Japan will be taking part in the annual India-US naval exercise in the Indian Ocean, in October, amidst increasing Chinese thrust into the Indian Ocean and beyond in an effort to grow its navy on a par with that of the US and Russia.
This will be the first time in eight years that Japan is taking part in a multilateral war game with India and the US in the Indian Ocean, military and diplomatic sources said.
Senior military officials from India, the US and Japan today met at an American naval base in Yokosuka, near Tokyo to plan Japan's participation in the upcoming Malabar Naval exercises.
Indian defence sources said the two-day meeting was an "initial planning conference" to work out the modalities for the exercises.
The meeting will decide on the type of warships and planes the navies will deploy for the exercises in the Bay of Bengal in the northeastern Indian Ocean, reports quoted sources familiar with the matter as saying.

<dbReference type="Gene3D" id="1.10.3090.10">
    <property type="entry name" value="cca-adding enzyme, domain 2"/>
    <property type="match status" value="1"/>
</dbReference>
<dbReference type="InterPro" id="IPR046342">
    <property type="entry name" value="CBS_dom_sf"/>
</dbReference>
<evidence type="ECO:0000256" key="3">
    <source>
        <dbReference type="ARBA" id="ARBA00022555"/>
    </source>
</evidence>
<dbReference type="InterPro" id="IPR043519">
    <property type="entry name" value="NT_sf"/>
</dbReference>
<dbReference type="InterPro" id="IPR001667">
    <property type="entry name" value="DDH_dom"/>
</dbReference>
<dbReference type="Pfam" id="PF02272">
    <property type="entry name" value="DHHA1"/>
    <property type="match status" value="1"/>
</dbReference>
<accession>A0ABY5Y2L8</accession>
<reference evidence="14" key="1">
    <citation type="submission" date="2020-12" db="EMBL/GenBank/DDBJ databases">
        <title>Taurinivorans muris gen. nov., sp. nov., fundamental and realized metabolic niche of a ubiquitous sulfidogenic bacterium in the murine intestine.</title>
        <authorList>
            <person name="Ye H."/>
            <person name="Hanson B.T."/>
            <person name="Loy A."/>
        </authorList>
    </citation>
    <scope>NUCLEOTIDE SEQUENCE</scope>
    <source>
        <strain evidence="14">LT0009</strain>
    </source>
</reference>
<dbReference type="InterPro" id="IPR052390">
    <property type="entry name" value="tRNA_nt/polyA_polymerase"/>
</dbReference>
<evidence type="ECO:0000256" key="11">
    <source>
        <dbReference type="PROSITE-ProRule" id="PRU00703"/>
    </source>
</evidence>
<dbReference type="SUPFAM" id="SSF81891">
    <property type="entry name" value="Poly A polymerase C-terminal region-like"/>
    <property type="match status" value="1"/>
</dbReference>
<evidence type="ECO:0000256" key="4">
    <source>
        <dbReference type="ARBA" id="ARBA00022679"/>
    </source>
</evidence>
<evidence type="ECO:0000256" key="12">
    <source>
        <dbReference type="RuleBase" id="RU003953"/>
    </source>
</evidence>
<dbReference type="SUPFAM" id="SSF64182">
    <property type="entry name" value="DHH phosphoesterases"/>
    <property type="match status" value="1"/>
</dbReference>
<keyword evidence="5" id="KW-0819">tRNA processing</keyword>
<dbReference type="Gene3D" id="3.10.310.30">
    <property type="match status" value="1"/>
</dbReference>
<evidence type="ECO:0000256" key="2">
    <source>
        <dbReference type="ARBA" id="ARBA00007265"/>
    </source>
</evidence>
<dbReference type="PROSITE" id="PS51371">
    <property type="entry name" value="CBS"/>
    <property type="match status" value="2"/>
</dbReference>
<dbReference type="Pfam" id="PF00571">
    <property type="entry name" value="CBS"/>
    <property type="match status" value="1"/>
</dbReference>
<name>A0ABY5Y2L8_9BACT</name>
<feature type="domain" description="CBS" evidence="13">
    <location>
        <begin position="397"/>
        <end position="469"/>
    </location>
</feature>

"They are discussing platforms, logistics and interoperability between the three naval forces," said the source. India and the United States have fielded aircraft carriers and nuclear submarines in previous bilateral exercises.
An Indian defence ministry official declined any comment on Malabar 2015, saying announcements will only be made closer to the event. A spokesman for Japan's Maritime Self Defence Force said no decision had yet been taken on Japan's participation.
'Malabar' is an annual naval training exercise conducted by Indian and American Navies, which includes fighter combat operations from aircraft carriers and other manoeuvres.
The Indian Ocean has emerged as a new arena of competition as China seeks to deflect the dispute in the South China by making inroads into the Indian Ocean where India is trying to establish its position as the dominant maritime power.
The latest move to expand the "Malabar" exercises to include Japan suggests a tightening of military relations between three major maritime powers in Asia.